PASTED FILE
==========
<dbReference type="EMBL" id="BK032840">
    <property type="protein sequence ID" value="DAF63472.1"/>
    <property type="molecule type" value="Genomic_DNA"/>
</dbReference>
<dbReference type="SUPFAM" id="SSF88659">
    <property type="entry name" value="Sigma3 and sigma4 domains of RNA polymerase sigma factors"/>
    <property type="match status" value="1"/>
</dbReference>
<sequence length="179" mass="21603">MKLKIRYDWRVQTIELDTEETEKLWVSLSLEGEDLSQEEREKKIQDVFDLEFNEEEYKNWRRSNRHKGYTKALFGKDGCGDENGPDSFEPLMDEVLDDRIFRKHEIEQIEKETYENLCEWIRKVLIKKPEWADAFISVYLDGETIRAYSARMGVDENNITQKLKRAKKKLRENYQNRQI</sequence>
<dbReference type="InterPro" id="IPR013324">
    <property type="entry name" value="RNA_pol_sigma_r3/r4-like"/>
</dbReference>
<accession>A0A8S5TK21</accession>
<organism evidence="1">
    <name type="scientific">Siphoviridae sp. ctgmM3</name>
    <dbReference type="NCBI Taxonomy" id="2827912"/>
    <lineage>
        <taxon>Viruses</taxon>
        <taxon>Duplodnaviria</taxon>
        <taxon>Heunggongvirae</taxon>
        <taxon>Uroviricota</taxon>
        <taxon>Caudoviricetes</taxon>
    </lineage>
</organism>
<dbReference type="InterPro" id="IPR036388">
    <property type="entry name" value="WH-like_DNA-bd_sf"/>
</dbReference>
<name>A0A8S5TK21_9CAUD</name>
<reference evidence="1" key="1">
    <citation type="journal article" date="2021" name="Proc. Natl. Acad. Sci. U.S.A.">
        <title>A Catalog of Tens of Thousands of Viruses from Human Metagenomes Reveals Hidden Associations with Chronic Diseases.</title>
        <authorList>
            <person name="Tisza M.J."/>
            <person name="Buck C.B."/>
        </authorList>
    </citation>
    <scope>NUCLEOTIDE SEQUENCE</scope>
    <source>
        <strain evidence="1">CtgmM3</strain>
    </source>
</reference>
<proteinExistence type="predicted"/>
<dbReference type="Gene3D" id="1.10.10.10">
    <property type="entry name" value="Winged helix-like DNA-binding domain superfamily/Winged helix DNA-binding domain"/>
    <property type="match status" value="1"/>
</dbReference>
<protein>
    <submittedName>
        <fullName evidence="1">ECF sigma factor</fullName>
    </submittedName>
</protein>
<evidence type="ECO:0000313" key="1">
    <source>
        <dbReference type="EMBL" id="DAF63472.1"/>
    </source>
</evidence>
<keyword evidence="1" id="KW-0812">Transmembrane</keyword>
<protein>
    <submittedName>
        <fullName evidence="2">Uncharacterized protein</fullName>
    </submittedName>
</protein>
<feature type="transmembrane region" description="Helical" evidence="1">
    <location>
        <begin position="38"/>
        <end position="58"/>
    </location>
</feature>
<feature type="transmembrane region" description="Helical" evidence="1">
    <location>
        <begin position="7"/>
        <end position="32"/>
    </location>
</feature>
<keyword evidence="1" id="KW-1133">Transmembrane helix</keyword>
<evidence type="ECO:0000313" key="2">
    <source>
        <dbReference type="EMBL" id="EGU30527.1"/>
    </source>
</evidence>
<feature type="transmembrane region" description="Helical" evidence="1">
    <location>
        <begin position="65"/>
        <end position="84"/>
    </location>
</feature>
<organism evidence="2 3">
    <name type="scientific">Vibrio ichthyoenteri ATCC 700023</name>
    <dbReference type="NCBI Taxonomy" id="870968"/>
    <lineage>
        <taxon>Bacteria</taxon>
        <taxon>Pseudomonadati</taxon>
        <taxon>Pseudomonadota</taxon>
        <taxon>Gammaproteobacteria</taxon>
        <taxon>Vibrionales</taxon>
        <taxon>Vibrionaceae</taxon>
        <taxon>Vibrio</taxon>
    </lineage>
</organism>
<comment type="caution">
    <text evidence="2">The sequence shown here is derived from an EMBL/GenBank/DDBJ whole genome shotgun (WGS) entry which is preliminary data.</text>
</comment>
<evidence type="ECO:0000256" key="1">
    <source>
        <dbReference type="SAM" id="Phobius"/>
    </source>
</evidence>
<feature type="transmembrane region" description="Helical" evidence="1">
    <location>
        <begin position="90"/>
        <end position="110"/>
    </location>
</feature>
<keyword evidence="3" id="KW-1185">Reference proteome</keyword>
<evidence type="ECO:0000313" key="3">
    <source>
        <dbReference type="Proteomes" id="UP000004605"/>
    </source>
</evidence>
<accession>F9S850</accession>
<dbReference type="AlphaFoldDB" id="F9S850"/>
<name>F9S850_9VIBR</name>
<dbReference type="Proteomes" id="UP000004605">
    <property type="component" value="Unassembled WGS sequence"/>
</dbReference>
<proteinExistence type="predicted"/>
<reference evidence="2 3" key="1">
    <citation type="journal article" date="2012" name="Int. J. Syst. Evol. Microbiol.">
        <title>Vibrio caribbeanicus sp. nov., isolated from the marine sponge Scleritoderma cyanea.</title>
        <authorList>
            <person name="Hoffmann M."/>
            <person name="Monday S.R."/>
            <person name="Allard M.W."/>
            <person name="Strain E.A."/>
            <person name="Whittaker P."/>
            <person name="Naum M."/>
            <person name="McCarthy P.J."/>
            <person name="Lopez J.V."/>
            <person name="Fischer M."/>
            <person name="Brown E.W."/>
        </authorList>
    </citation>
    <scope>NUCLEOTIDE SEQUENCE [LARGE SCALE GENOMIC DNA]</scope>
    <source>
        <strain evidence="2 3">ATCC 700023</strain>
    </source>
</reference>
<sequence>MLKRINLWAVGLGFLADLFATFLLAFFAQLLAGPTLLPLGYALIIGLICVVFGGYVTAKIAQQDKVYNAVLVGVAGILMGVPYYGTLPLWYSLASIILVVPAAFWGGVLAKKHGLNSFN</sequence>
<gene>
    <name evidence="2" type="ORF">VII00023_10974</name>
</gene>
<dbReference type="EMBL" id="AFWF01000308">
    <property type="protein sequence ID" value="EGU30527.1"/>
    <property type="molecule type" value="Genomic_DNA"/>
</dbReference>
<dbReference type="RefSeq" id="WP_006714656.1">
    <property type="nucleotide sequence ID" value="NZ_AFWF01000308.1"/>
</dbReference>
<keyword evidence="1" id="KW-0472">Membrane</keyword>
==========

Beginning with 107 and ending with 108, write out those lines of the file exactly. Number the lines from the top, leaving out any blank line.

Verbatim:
</evidence>
<feature type="transmembrane region" description="Helical" evidence="1">